The Schumanns & the Festival Theme: The Salon
The connection with the Salon music is Clara Schumann (also in her bicentenary): she had to perform often salon virtuosistic pieces in her early career. Sometimes she dared to perform Robert Schumann, but she feared he would not be understood. Of course, in the second part of her career, after his death she became his interpreter.
Robert Schumann never wrote salon music: even when brilliant and of difficult execution, his music is deepest art and not written to gain an easy applause
In the Impromptus op. 5 some virtuosity and brilliance is displayed in some variation–compensated by resonances of the last sonatas of Beethoven and by a very complex fugato at the end of the piece.
Tullia Melandri – fortepiano
Tullia Melandri graduated in Piano with full marks in 1998 at the Rovigo’s Conservatory and in Conservation of Cultural Heritage (Musical Specialization) at the Bologna’s Athenaeum in 2002. She studied chamber music at the Accademia Chigiana and graduated at the International Pianistic Academy of Imola “Incontri col Maestro” in chamber music with Piernarciso Masi. Later she studied with Daniel Rivera at the “P. Mascagni’s Istituto Musicale in Livorno, achieving the Master cum laude.
Her interest in historically informed interpretation brought her to study fortepiano with Bart van Oort at the Koninklijke Conservatorium in Den Haag, where she brilliantly graduated in 2012.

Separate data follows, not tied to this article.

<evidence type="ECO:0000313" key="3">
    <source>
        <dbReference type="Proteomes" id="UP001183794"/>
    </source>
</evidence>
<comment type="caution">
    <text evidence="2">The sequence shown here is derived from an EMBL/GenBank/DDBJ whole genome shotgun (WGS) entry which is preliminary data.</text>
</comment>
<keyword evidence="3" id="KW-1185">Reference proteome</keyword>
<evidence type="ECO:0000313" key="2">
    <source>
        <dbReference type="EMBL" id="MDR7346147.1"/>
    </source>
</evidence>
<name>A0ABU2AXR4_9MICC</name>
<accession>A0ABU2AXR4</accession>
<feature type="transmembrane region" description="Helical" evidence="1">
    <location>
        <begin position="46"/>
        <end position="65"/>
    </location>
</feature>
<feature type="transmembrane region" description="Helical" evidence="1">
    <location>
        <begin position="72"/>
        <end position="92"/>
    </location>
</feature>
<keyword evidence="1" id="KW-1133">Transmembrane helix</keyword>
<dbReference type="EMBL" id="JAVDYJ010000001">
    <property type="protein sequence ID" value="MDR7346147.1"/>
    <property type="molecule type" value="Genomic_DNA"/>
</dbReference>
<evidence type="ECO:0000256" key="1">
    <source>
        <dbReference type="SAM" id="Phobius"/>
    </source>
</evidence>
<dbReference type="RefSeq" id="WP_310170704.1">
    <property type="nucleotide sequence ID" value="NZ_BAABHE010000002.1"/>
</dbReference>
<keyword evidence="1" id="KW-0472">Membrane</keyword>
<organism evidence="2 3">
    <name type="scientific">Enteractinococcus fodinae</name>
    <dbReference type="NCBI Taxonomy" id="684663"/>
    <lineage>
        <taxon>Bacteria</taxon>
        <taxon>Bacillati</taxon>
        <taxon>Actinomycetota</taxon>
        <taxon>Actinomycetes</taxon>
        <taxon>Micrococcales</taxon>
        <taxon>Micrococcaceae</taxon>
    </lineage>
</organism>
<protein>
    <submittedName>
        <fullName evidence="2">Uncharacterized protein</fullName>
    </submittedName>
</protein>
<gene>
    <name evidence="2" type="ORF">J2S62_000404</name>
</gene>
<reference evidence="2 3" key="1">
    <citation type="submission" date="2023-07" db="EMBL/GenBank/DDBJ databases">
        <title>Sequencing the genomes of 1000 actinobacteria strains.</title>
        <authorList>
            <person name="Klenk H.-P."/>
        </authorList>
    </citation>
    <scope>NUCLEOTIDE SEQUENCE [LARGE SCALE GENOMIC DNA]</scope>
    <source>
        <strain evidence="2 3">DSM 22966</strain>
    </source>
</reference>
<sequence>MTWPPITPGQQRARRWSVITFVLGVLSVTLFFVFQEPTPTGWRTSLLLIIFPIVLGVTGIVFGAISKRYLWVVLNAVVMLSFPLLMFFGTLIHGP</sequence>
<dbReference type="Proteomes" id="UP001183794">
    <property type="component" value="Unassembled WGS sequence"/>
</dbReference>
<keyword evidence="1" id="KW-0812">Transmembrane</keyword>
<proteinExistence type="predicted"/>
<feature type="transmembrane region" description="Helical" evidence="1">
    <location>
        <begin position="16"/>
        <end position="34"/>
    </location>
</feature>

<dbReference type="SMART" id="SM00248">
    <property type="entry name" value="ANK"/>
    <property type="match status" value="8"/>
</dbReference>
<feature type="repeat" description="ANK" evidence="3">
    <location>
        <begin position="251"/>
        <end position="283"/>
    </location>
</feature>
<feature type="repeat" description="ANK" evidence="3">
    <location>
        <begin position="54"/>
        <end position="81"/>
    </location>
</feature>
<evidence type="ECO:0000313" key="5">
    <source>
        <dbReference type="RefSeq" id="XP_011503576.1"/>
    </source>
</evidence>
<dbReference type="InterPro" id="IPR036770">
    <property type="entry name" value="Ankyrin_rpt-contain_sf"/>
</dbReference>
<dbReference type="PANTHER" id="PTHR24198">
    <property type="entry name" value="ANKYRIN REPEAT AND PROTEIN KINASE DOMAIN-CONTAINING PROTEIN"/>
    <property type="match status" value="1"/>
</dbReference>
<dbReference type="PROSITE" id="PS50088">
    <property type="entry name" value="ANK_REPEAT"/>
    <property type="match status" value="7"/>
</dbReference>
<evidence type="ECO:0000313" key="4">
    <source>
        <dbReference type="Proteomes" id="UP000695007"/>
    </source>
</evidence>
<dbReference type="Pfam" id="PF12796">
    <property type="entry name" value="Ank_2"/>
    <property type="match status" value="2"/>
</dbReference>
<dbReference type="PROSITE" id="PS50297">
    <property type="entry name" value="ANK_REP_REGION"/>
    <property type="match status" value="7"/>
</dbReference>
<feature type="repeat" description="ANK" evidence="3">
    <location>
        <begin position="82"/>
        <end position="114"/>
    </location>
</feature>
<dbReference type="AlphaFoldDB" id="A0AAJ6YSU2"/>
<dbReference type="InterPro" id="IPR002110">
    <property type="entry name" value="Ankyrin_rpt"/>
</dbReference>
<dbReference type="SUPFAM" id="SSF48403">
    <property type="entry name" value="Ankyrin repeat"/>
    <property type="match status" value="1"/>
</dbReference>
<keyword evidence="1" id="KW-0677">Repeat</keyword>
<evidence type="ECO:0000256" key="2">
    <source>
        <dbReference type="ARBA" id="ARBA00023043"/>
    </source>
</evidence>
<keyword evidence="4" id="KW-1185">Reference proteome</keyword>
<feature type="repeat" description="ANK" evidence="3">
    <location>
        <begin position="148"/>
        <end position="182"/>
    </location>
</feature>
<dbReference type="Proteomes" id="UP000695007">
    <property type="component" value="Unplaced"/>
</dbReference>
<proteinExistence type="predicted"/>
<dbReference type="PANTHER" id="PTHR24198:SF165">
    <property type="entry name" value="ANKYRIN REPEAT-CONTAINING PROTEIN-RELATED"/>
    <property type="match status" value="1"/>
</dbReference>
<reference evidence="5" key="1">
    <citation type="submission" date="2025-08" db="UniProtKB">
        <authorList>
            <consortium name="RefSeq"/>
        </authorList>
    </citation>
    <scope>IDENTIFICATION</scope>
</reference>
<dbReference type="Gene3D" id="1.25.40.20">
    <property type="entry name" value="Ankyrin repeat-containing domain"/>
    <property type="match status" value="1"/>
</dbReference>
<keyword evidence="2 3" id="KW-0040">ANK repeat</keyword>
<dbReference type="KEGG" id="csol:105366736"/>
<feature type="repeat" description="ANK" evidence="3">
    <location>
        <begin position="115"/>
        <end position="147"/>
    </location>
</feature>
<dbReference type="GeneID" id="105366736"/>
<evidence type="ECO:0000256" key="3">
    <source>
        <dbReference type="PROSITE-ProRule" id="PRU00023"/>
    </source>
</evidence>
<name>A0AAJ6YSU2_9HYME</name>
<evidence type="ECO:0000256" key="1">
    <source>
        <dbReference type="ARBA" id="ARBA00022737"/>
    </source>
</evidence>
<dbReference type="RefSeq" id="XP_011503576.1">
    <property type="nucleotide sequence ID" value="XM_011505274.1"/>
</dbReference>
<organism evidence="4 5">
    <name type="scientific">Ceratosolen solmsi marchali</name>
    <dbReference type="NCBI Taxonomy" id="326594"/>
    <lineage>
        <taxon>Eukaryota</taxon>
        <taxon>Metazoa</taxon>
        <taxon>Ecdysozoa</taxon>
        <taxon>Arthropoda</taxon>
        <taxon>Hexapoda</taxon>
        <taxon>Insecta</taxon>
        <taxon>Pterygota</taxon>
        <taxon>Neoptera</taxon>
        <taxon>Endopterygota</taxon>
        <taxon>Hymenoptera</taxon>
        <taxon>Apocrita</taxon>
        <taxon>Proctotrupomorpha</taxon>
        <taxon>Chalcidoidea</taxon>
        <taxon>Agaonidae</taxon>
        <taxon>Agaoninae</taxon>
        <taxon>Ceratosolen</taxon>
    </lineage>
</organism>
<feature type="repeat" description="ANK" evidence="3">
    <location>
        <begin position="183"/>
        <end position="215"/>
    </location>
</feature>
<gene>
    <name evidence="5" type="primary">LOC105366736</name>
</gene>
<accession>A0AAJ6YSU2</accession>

She won prizes at Piano, Chamber Music and Fortepiano Competitions (2nd prize at the Geelvinck Square Piano competition – 2011; 2nd prize at “Giulio Rospigliosi” piano competition – 2007; 2nd prize at “Nuovi Orizzonti” chamber music competition – 2006; 3rd prize at “Dino Caravita” chamber music competition; 3rd prize at “L. Muzii Altruda” piano competition – 1995) and she is active as soloist and chamber musician in various formations.
She has performed, among others, for Ravenna’s “Giovani in musica” festival, Ravenna Festival (“Vespri di San Vitale”), Florence’s “Accademia Bartolomeo Cristofori”, Utrecht’s “Oude Muziek” festival, Dordrecht’s Bachfestival and Geelvinck Fortepiano Festival.
She recently recorded a CD (Dynamic, 2019) entirely dedicated to the music of Robert Schumann on a Viennese fortepiano of the 1830’s.
Muziek Museum ZutphenHet Geelvinck Muziek Museum opende op 30 juni 2017 zijn deuren in Huis De Wildeman (voorheen Museum Henriëtte Polak), pal in de historische binnenstad van Zutphen. Dit imposante patriciërshuis met zijn eind 18e eeuwse klassieke gevel, stamt uit de late middeleeuwen. De stijlkamers met historische fortepiano's ademen de sfeer van Beethoven's tijd. Aan deze iconische componist, die volgens sommigen in Zutphen werd geboren, is de tentoonstelling op de 1e verdieping gewijd. Op de 2e verdieping – bij het open depot met restauratieatelier – bevindt zich een schuilkapel uit 1628. Regelmatig vinden er concerten op historische piano's uit de 18e en 19e eeuw plaats. In november 2019 heeft het Muziek Museum de deuren gesloten. Meer over de achtergrond hiervan kunt u lezen op https://muziekmuseumzutphen.nl. U vindt daar ook de:
7201 DE Zutphen